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This simple tree art uses positive and “negative” space thanks to a cutout in the background to create unique holiday decor.

Today, I have two projects for you based on the same identical frame. First, I’m sharing this DIY tree art, and later, I’ll share another version that’s more functional. It was kind of a “make cuts, see how it comes together” type of scrap wood project, and you know how I love those!

small frame can have multiple uses as art or gifts

I enjoyed making these two projects because it shows that with the same cuts of wood and the same plywood background, you can go in completely different directions with your creative project. I started by making 4 identical cuts from scrap wood that lined up with the throat plate on my miter saw (the colorful area on the saw where the blade comes down). My logic: shits n’ giggles, because it required no measuring. And then I realized it would make for an easy frame!

Catch the video:

side angle of small scroll saw art of a tree cutout

How to Make This Tree Cutout Art

Time needed: 1 day.

This tree art was fun to make! All it took was a little scrap wood.

  1. Cut frame pieces

    I didn’t actually measure the frame width; I lined up the edge of the wood with the grooves in my miter saw to create the cuts and it made 4 identical widths.line up wood along miter saw

  2. Cut the inside pieces of the frame

    I did a similar “measuring” with the pieces that make the inside of the frame, only I used the small width between the blade and the edge of the cutting area. I then trimmed them down so the pieces could fit inside of the eventual exterior frame (tip: using some scrap as a jig helped stabilize these smaller cuts and makes me feel much safer when cutting them).cut narrow width pieces

  3. Glue and nail the frame

    In a spiral fashion, I glued and nailed each piece together to make a square box (there was a little warping due to this being scrap wood, so clamps helped). I then glued the small thin cuts inside the frame, offsetting it so that the plywood would sit deep inside the frame (which makes a shadow box effect to include the thickness of the MDF tree when it’s glued in place). After the frame was dry, I filled holes with wood filler and sanded everything smooth to prep for stain.glue and nail the frame in a spiral

  4. Cut thin plywood to size

    I had some scrap walnut plywood left over from my jewelry organizer project, so I cut this down to fit inside the frame. Using painter’s tape along the cut line helped minimize splintering (it is less of an issue when cutting in the same direction as the grain, but I do this for all cross-cuts).cut plywood to size using painter's tape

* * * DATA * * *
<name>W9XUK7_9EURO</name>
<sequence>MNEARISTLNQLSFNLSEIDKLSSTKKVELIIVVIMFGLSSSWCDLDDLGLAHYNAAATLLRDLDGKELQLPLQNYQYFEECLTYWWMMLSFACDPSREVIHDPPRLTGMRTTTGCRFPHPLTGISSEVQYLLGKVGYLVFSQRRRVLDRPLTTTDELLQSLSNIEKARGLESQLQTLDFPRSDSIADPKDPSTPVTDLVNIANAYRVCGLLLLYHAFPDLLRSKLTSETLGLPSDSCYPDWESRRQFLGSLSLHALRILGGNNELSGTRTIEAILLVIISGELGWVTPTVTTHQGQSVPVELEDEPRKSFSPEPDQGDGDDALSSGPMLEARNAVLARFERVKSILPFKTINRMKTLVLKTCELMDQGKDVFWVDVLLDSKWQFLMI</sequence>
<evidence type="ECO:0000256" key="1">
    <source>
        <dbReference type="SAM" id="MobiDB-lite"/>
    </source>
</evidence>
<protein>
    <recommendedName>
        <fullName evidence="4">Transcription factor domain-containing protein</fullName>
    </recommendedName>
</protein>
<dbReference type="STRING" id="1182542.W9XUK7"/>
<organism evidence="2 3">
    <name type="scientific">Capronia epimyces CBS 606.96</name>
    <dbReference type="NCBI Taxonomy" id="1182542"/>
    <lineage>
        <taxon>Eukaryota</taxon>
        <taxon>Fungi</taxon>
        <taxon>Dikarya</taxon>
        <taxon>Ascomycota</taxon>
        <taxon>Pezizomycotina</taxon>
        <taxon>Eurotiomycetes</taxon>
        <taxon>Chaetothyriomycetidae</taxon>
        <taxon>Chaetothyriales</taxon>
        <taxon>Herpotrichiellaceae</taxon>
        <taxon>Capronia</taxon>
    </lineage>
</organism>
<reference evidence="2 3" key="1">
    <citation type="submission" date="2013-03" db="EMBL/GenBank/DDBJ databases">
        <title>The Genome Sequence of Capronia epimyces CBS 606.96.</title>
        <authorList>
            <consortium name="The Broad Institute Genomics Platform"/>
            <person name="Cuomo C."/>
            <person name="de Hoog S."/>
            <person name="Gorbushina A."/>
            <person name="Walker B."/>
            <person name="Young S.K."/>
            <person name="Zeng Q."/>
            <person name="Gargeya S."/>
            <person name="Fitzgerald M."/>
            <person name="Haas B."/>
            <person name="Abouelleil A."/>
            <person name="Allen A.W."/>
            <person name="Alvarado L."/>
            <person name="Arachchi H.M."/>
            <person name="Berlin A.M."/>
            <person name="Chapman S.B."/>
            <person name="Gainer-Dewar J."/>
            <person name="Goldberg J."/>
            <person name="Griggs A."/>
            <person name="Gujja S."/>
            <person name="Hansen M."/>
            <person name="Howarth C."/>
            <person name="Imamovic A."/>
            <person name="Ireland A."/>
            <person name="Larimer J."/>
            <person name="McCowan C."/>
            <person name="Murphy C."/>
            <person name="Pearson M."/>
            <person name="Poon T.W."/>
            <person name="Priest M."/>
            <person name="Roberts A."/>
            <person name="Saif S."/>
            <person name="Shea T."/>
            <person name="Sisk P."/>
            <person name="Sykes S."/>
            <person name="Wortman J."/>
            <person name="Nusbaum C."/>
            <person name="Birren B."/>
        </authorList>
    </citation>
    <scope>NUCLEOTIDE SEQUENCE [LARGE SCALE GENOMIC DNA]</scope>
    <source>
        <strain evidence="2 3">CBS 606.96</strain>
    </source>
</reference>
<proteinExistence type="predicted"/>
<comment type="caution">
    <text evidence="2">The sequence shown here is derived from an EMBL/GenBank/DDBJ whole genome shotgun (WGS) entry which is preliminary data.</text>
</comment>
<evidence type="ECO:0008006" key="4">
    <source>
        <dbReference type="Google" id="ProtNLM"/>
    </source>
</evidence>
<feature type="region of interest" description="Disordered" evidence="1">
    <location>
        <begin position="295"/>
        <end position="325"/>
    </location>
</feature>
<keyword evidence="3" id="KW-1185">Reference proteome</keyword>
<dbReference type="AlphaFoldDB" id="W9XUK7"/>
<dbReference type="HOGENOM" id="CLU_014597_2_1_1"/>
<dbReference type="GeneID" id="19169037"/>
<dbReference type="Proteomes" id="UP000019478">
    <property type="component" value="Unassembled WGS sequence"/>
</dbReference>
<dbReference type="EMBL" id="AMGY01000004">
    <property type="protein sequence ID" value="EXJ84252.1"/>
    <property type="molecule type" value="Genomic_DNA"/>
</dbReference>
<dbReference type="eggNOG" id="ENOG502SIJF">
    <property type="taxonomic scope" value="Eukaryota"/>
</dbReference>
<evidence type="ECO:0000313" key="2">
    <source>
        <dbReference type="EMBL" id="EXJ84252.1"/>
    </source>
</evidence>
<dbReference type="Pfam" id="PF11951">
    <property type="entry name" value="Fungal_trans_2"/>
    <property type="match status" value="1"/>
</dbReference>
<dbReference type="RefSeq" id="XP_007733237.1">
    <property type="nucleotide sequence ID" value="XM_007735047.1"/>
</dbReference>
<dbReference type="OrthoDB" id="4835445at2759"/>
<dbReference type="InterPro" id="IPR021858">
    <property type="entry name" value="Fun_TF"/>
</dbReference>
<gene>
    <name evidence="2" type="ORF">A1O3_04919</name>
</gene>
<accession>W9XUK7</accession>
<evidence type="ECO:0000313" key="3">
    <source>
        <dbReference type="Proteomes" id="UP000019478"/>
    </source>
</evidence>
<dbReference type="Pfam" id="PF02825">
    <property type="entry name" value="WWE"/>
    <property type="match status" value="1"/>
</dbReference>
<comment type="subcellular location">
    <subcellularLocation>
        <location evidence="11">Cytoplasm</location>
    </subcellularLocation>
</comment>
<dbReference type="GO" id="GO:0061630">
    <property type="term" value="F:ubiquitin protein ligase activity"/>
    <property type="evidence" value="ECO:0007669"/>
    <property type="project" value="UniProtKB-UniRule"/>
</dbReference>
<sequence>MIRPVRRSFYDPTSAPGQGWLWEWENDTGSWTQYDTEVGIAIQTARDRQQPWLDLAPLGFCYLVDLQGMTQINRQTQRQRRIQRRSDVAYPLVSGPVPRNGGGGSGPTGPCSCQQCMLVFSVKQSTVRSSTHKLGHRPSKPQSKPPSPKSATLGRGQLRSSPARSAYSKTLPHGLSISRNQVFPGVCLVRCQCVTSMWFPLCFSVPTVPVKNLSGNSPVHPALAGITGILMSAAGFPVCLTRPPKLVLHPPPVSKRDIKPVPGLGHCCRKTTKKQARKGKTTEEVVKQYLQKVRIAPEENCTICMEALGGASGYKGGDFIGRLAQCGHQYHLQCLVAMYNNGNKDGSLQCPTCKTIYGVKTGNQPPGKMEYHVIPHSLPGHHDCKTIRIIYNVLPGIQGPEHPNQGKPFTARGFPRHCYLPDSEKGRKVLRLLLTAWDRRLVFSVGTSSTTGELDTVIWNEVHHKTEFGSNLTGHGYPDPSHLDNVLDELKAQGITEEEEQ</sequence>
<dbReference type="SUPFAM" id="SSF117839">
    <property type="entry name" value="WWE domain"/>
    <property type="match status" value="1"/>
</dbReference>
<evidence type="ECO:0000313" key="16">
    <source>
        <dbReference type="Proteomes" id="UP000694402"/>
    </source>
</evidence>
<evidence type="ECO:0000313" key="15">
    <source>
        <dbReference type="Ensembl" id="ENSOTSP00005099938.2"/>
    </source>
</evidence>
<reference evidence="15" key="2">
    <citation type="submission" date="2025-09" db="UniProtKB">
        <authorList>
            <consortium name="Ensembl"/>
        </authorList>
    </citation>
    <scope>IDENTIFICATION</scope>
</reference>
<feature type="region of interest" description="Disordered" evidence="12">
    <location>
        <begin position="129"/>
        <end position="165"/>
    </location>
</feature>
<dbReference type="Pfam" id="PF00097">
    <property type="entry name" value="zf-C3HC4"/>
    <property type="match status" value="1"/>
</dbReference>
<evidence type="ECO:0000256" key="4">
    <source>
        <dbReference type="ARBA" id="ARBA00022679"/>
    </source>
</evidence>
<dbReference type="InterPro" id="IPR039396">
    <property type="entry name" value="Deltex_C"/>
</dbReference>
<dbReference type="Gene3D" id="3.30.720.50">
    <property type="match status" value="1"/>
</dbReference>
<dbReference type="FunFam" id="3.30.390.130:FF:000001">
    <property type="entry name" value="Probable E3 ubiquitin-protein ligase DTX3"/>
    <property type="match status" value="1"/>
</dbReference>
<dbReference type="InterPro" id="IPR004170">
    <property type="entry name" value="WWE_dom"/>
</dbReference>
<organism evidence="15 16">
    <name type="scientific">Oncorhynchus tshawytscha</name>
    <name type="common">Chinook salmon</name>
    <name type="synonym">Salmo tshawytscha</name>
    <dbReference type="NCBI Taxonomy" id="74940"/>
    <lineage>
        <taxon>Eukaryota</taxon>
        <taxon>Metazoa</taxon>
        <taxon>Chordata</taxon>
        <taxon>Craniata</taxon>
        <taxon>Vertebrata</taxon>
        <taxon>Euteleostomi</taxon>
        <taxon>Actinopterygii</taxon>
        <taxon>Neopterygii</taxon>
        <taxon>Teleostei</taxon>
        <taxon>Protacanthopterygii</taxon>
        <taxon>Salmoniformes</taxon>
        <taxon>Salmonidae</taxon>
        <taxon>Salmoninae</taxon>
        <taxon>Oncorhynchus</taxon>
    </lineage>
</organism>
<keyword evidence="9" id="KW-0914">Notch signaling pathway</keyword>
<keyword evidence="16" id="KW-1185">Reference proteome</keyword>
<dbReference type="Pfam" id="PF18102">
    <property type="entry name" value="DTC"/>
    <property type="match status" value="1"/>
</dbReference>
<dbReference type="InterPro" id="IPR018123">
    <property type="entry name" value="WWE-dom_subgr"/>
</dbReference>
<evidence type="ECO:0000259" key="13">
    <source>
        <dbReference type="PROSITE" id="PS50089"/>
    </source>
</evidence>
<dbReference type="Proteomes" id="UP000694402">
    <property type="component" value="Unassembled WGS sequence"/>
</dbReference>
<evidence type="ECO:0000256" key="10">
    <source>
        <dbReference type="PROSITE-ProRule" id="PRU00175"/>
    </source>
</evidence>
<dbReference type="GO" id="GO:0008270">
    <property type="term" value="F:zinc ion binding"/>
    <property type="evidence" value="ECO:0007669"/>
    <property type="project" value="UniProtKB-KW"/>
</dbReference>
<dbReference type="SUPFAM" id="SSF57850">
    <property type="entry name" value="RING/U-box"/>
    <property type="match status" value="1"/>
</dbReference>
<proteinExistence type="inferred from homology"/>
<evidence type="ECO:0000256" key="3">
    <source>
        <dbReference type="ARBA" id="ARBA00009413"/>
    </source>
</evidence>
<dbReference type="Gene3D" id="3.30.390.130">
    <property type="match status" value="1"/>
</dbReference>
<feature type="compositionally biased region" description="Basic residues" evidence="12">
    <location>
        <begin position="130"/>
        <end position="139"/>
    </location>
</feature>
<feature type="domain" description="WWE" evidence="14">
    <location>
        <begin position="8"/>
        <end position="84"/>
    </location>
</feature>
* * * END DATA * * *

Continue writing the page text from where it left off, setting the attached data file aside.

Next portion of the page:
5. Cut out tree shape from plywood backing

    I grabbed a tree image from a stock photo site and duplicated it to make a overlap in Photoshop. I knew I wouldn’t be able to get every tiny detail (I don’t have the patience for that), so I used these as a general template and did some freehand cutting once the basic shape was done.cut out tree shape from plywood backing

  6. Oil/apply finish

    I then sanded both sides of the plywood and added Maker Brand Simple Finish to bring out the color in the walnut. It’s one of my favorite things about working with walnut! I also applied some white wash stain to the outer frame.

  7. Cut out tree from MDF

    I had some scrap MDF (from the same supply from where I made this leaf wall art) and cut out another tree, then sanded and spray painted it black.cut out larger tree from thin MDF

  8. Assemble

    I glued everything together and done! Since the scrap wood was a little warped, I had to make a few trim cuts in the plywood to get it nice and snug, but it worked!slide backing into frame

There you have it! Be sure to come back in a few hours to see the next project I made with this same frame (you’ll see some duplication in instructions for the first few steps).

shelfie with tree cutout art

Even if you don’t replicate these projects exactly, I hope you’ll see that you can use this as a starting point for your own creative DIYs using this simple base. After making the tree cutouts, I think a set of stars or ornaments or other holiday symbols could look nice at other times of year, too. Or possibly a larger piece with multiple cutouts, with the glued-on pieces in a pattern of some kind. There are tons of options to make this your own!

This project is part of a series of DIY gifts, decor, and other fun inspiration that I’m calling my “25 DIYs of Christmas“! Check out the list below to see each post (step by step tutorials, recipes, videos, and woodworking plans available for each (where applicable). Lots of these ideas have multiple versions to show you the possibilities of each DIY. Even better, you can subscribe to make sure you don’t miss a single post!

25 DIYs of Christmas

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